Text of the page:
ONCE it was just the gogglebox in the sitting room with a few broadcast channels to choose from and no chance to catch-up on programmes that had been missed. But in the internet age it can be difficult to know what is meant by “television” any more, according to a University of Huddersfield professor whose latest book helps readers reach a clearer understanding of a new landscape in which a huge range of content can be chosen and viewed on a multiplicity of devices.
In Online TV, Catherine Johnson – who is Professor of Media and Communications at the University – provides a guide to changes that have taken place since the arrival of high-speed broadband, tablets, smartphones and internet-enabled TV sets. It has been a period of particular volatility, she writes.
“Trying to make sense of television in the internet era can be likened to the task of unravelling a tangled ball of wool. All the strands seem to be inextricably interconnected, but in ways that are not clear or visible and it can be difficult to know where to begin.”
Her goal is to offer “conceptual models that provide a clearer language with which to analyse changes that are taking place to television in the internet age”. The book identifies and analyses four core “battlefields” where the industrial struggle for online TV is taking place – technology, intellectual property, interfaces and data. She argues that these battlefields should be high on the agenda of policy makers, regulators, industry and academics.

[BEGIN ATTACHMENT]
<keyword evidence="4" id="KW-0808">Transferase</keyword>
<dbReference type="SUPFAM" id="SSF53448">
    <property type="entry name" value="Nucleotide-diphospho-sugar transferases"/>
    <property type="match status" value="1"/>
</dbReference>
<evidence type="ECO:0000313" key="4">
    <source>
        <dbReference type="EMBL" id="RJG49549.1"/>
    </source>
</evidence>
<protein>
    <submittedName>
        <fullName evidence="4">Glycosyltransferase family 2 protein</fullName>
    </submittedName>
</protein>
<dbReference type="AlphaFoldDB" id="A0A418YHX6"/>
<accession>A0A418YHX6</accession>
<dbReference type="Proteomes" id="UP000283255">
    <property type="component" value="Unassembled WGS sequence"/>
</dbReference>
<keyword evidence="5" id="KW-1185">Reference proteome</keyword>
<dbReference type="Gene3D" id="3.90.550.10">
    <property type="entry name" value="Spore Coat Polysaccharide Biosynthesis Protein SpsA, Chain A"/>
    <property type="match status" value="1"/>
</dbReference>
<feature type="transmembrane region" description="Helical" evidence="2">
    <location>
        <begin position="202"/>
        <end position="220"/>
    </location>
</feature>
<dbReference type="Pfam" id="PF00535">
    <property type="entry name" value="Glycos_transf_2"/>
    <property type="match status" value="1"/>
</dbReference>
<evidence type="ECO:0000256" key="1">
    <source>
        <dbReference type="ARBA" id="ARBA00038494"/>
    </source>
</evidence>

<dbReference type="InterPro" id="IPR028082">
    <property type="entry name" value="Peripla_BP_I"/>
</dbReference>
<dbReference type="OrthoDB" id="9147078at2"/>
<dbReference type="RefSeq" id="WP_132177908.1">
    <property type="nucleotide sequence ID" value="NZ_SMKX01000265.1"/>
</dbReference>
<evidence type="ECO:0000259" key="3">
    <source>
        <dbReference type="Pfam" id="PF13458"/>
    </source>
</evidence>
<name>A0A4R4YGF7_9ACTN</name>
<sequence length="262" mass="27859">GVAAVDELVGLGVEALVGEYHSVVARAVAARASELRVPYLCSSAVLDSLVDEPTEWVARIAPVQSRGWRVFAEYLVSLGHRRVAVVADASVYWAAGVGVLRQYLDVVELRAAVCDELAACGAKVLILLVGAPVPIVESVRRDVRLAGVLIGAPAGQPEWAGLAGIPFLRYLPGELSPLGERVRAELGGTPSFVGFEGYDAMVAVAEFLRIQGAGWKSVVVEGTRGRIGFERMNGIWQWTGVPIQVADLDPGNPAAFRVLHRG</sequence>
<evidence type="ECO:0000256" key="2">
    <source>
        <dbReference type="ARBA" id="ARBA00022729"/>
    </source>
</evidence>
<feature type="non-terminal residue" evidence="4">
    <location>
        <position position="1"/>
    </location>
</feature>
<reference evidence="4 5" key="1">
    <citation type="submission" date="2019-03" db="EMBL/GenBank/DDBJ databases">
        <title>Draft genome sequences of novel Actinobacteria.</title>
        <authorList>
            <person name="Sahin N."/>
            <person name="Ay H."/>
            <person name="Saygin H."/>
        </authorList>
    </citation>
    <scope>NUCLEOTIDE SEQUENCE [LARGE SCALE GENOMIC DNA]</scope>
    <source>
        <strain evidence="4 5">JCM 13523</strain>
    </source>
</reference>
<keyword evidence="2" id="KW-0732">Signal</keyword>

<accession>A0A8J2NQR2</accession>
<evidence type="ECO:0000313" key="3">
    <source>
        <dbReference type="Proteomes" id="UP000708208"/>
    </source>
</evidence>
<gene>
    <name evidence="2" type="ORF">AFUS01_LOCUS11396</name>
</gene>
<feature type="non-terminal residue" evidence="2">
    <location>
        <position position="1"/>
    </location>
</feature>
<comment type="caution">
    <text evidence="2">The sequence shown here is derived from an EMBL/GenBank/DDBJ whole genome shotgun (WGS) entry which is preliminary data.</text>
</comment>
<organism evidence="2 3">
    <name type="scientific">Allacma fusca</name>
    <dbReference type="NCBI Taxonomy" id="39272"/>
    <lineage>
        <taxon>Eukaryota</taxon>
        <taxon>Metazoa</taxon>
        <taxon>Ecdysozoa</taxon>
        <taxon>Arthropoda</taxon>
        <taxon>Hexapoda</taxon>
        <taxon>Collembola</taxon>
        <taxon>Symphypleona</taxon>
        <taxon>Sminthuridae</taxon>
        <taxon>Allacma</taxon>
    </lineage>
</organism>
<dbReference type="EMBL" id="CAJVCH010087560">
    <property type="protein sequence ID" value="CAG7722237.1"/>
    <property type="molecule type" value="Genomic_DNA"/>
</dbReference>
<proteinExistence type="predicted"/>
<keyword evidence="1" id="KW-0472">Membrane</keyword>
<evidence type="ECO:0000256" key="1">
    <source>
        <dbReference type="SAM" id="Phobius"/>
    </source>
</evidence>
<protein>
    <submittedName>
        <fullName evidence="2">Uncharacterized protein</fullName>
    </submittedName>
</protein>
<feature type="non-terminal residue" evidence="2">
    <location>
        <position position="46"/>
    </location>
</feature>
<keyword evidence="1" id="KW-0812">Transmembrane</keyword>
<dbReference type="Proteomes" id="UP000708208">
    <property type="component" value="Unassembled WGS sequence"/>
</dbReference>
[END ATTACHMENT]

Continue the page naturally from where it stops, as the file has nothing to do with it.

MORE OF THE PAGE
Professor Johnson provides a definition of online TV as services that “provide access to editorially-selected audiovisual content through internet-connected devices with a closed infrastructure, and privilege viewing over other forms of activity”.
This means that online TV – because it is editorially selected – is differentiated from the likes of YouTube and Facebook, and shares characteristics with earlier forms of television, according to Professor Johnson.
“History teaches us that there are never massive revolutions and there is always continuity amidst the change,” she says. “In the book, I argue that we can have a definition of television that accounts for things like Netflix, iPlayer and other on-demand players, and also the older, linear television channels.”
Professor Johnson expects there will be continued volatility because of the dominance of the technology industry and its business model of constant innovation.
“The industry likes to say that the viewer has more control because in today’s world we can watch television where we want, when we want and how we want,” said Professor Johnson. Her response in the book is to examine how the online TV industry is actually using interfaces, algorithms, intellectual property and technology to try and constrain the agency of viewers.
“Viewers still have the ability to be disruptive in various ways. So it is a kind of battle, but I challenge the industry rhetoric that today the viewer has complete control,” said Professor Johnson.
She contemplates the role of the BBC, the future of public service broadcasting and of programme making that reflects the diversity of Britain’s regions.
“It is unlikely that big commercial companies like Netflix, operating global businesses, are going to produce diverse regional programmes. Netflix has produced The Crown – its attempt at British content – but that’s about the elite and will sell well overseas, but it’s not about what it’s like to live in Huddersfield!”
The new book Online TV builds on Professor Johnson’s previous research into the changing nature of screen culture. She has authored or co-authored the books Promotional Screen Industries, Branding Television and Telefantasy, and she has co-edited the first academic book on the history of ITV.
At the University of Huddersfield, in addition to her research, she will teach on the new MA in Participatory Culture and Social Media and is developing an undergraduate module on Streaming Media.
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